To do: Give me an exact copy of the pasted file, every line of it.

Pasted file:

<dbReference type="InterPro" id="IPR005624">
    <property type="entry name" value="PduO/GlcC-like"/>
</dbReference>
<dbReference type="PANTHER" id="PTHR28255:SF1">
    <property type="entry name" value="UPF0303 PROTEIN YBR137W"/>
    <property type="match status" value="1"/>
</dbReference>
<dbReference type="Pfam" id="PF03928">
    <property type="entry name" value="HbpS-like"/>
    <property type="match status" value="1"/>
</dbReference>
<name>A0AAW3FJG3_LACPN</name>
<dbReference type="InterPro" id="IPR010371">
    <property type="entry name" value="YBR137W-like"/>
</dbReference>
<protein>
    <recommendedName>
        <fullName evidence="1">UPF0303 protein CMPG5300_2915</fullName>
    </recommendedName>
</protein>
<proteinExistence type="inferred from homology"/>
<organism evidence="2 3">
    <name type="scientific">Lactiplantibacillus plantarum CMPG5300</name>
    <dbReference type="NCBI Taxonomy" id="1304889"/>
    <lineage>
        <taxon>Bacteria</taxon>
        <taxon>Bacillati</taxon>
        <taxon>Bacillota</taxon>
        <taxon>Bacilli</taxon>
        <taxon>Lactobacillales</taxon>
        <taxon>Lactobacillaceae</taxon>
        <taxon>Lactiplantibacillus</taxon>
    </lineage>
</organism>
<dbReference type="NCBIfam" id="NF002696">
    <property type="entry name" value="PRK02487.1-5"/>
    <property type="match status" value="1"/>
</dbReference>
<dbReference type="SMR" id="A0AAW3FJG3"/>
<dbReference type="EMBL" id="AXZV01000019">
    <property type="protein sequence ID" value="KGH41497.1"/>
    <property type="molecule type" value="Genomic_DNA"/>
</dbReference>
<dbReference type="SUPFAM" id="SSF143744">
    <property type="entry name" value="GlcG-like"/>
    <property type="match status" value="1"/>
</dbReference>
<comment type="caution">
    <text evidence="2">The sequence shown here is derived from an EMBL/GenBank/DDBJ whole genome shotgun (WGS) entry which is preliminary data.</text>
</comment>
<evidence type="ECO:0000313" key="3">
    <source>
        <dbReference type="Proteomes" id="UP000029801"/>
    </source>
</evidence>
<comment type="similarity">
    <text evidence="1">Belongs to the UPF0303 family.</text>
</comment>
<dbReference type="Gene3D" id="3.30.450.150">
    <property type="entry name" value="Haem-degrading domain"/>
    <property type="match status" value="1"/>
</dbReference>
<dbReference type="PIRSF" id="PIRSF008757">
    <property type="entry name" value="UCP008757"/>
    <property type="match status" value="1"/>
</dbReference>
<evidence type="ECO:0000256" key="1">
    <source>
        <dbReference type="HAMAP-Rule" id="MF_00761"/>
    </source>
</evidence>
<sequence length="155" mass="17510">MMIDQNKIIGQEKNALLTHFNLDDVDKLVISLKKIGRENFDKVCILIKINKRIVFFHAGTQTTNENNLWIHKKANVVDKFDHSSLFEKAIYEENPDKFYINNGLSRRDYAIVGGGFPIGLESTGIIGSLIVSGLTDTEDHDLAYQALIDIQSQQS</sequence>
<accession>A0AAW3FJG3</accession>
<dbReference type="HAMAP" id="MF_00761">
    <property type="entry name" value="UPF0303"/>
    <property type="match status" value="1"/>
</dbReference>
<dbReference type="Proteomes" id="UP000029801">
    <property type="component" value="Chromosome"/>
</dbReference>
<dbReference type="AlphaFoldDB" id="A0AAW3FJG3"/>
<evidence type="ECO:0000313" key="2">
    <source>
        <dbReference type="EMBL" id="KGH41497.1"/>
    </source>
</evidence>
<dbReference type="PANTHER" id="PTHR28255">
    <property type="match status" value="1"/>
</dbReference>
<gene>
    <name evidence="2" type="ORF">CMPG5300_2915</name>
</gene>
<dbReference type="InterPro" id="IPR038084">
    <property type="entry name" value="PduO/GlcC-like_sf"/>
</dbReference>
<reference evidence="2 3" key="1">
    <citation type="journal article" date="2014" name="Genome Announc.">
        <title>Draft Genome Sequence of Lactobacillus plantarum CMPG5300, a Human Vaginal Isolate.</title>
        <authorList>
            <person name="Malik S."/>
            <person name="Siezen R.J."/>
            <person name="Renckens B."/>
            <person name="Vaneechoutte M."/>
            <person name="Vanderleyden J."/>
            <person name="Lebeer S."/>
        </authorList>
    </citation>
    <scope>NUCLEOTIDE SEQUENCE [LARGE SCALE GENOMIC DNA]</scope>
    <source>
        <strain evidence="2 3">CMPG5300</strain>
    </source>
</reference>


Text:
<dbReference type="InterPro" id="IPR005624">
    <property type="entry name" value="PduO/GlcC-like"/>
</dbReference>
<dbReference type="PANTHER" id="PTHR28255:SF1">
    <property type="entry name" value="UPF0303 PROTEIN YBR137W"/>
    <property type="match status" value="1"/>
</dbReference>
<dbReference type="Pfam" id="PF03928">
    <property type="entry name" value="HbpS-like"/>
    <property type="match status" value="1"/>
</dbReference>
<name>A0AAW3FJG3_LACPN</name>
<dbReference type="InterPro" id="IPR010371">
    <property type="entry name" value="YBR137W-like"/>
</dbReference>
<protein>
    <recommendedName>
        <fullName evidence="1">UPF0303 protein CMPG5300_2915</fullName>
    </recommendedName>
</protein>
<proteinExistence type="inferred from homology"/>
<organism evidence="2 3">
    <name type="scientific">Lactiplantibacillus plantarum CMPG5300</name>
    <dbReference type="NCBI Taxonomy" id="1304889"/>
    <lineage>
        <taxon>Bacteria</taxon>
        <taxon>Bacillati</taxon>
        <taxon>Bacillota</taxon>
        <taxon>Bacilli</taxon>
        <taxon>Lactobacillales</taxon>
        <taxon>Lactobacillaceae</taxon>
        <taxon>Lactiplantibacillus</taxon>
    </lineage>
</organism>
<dbReference type="NCBIfam" id="NF002696">
    <property type="entry name" value="PRK02487.1-5"/>
    <property type="match status" value="1"/>
</dbReference>
<dbReference type="SMR" id="A0AAW3FJG3"/>
<dbReference type="EMBL" id="AXZV01000019">
    <property type="protein sequence ID" value="KGH41497.1"/>
    <property type="molecule type" value="Genomic_DNA"/>
</dbReference>
<dbReference type="SUPFAM" id="SSF143744">
    <property type="entry name" value="GlcG-like"/>
    <property type="match status" value="1"/>
</dbReference>
<comment type="caution">
    <text evidence="2">The sequence shown here is derived from an EMBL/GenBank/DDBJ whole genome shotgun (WGS) entry which is preliminary data.</text>
</comment>
<evidence type="ECO:0000313" key="3">
    <source>
        <dbReference type="Proteomes" id="UP000029801"/>
    </source>
</evidence>
<comment type="similarity">
    <text evidence="1">Belongs to the UPF0303 family.</text>
</comment>
<dbReference type="Gene3D" id="3.30.450.150">
    <property type="entry name" value="Haem-degrading domain"/>
    <property type="match status" value="1"/>
</dbReference>
<dbReference type="PIRSF" id="PIRSF008757">
    <property type="entry name" value="UCP008757"/>
    <property type="match status" value="1"/>
</dbReference>
<evidence type="ECO:0000256" key="1">
    <source>
        <dbReference type="HAMAP-Rule" id="MF_00761"/>
    </source>
</evidence>
<sequence length="155" mass="17510">MMIDQNKIIGQEKNALLTHFNLDDVDKLVISLKKIGRENFDKVCILIKINKRIVFFHAGTQTTNENNLWIHKKANVVDKFDHSSLFEKAIYEENPDKFYINNGLSRRDYAIVGGGFPIGLESTGIIGSLIVSGLTDTEDHDLAYQALIDIQSQQS</sequence>
<accession>A0AAW3FJG3</accession>
<dbReference type="HAMAP" id="MF_00761">
    <property type="entry name" value="UPF0303"/>
    <property type="match status" value="1"/>
</dbReference>
<dbReference type="Proteomes" id="UP000029801">
    <property type="component" value="Chromosome"/>
</dbReference>
<dbReference type="AlphaFoldDB" id="A0AAW3FJG3"/>
<evidence type="ECO:0000313" key="2">
    <source>
        <dbReference type="EMBL" id="KGH41497.1"/>
    </source>
</evidence>
<dbReference type="PANTHER" id="PTHR28255">
    <property type="match status" value="1"/>
</dbReference>
<gene>
    <name evidence="2" type="ORF">CMPG5300_2915</name>
</gene>
<dbReference type="InterPro" id="IPR038084">
    <property type="entry name" value="PduO/GlcC-like_sf"/>
</dbReference>
<reference evidence="2 3" key="1">
    <citation type="journal article" date="2014" name="Genome Announc.">
        <title>Draft Genome Sequence of Lactobacillus plantarum CMPG5300, a Human Vaginal Isolate.</title>
        <authorList>
            <person name="Malik S."/>
            <person name="Siezen R.J."/>
            <person name="Renckens B."/>
            <person name="Vaneechoutte M."/>
            <person name="Vanderleyden J."/>
            <person name="Lebeer S."/>
        </authorList>
    </citation>
    <scope>NUCLEOTIDE SEQUENCE [LARGE SCALE GENOMIC DNA]</scope>
    <source>
        <strain evidence="2 3">CMPG5300</strain>
    </source>
</reference>